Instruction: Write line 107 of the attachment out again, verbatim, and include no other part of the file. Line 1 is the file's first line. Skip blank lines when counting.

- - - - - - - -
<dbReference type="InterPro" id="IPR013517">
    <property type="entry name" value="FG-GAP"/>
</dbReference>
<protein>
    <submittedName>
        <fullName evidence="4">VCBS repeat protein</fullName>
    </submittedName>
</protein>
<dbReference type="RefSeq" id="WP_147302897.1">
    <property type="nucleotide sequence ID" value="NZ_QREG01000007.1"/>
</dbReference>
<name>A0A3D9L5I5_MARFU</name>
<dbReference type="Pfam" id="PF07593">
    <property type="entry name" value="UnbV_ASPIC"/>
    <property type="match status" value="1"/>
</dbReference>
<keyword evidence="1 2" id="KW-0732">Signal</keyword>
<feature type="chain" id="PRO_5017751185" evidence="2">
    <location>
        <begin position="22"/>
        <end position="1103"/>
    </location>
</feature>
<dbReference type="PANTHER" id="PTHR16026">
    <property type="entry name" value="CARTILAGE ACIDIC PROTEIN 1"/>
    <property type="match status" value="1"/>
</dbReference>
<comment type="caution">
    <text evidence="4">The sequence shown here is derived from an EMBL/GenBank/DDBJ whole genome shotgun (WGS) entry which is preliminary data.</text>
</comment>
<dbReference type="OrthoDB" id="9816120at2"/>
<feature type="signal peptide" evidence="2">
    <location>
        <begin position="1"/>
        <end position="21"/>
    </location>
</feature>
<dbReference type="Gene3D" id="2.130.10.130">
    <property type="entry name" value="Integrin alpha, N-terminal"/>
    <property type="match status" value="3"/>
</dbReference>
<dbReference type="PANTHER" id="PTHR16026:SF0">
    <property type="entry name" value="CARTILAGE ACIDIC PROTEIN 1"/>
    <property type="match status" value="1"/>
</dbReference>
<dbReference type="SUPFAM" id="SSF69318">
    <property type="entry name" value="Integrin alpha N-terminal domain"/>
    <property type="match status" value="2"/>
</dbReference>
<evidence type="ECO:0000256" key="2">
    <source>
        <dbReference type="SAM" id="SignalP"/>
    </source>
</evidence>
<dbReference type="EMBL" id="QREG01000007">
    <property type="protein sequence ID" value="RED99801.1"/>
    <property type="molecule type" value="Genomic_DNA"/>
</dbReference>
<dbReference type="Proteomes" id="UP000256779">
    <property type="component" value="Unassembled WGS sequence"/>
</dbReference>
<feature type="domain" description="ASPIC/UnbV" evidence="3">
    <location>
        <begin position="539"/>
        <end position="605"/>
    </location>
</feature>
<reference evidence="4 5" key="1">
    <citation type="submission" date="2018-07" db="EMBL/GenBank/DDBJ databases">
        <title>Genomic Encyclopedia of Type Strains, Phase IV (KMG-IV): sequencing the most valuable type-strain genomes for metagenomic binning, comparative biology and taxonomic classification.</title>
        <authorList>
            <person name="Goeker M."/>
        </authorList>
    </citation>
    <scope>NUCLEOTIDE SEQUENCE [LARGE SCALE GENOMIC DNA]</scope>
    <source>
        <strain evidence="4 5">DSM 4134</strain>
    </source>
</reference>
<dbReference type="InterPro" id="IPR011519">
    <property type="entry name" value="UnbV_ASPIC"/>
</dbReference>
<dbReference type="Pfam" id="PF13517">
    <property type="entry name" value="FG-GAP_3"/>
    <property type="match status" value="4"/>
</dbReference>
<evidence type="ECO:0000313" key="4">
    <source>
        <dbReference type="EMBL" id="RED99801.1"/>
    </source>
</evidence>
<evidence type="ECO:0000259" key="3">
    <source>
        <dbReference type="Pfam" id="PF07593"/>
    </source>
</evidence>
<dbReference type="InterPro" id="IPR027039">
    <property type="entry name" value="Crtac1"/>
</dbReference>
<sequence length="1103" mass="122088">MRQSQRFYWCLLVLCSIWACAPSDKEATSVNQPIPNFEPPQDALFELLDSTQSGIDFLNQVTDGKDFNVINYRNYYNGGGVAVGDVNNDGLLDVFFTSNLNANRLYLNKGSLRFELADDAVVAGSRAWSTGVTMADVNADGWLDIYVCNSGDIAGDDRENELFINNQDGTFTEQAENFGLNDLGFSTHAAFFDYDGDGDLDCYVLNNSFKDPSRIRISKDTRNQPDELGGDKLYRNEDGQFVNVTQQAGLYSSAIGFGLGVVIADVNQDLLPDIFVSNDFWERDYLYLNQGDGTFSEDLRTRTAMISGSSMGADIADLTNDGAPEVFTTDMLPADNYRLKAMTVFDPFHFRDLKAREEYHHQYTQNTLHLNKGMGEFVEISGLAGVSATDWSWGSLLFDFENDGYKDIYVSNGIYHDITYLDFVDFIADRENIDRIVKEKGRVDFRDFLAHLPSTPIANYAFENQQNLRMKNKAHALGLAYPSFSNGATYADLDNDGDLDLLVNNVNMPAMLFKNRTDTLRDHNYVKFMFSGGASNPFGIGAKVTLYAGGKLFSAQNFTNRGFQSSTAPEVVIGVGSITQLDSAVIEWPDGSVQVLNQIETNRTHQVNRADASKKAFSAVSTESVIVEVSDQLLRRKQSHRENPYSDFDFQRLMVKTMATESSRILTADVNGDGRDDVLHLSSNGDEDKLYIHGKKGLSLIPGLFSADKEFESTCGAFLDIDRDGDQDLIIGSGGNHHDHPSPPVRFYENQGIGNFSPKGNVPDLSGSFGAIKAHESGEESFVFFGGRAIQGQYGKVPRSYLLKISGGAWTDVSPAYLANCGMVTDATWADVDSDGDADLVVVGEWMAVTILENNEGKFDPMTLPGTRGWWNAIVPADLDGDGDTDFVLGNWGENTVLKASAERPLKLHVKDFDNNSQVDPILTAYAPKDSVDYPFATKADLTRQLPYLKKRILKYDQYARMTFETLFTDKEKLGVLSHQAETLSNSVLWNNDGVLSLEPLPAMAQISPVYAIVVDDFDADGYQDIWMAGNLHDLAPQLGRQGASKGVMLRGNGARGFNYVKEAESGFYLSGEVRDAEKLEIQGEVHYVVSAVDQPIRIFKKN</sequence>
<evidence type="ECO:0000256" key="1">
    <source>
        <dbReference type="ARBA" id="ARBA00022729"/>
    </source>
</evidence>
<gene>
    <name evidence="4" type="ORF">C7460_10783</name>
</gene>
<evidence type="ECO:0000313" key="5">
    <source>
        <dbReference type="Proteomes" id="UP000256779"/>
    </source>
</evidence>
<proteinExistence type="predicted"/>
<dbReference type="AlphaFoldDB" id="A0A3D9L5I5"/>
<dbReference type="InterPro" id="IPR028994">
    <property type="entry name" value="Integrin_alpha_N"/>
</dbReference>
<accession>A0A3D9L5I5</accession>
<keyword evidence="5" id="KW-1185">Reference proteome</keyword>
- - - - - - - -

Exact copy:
    <name evidence="4" type="ORF">C7460_10783</name>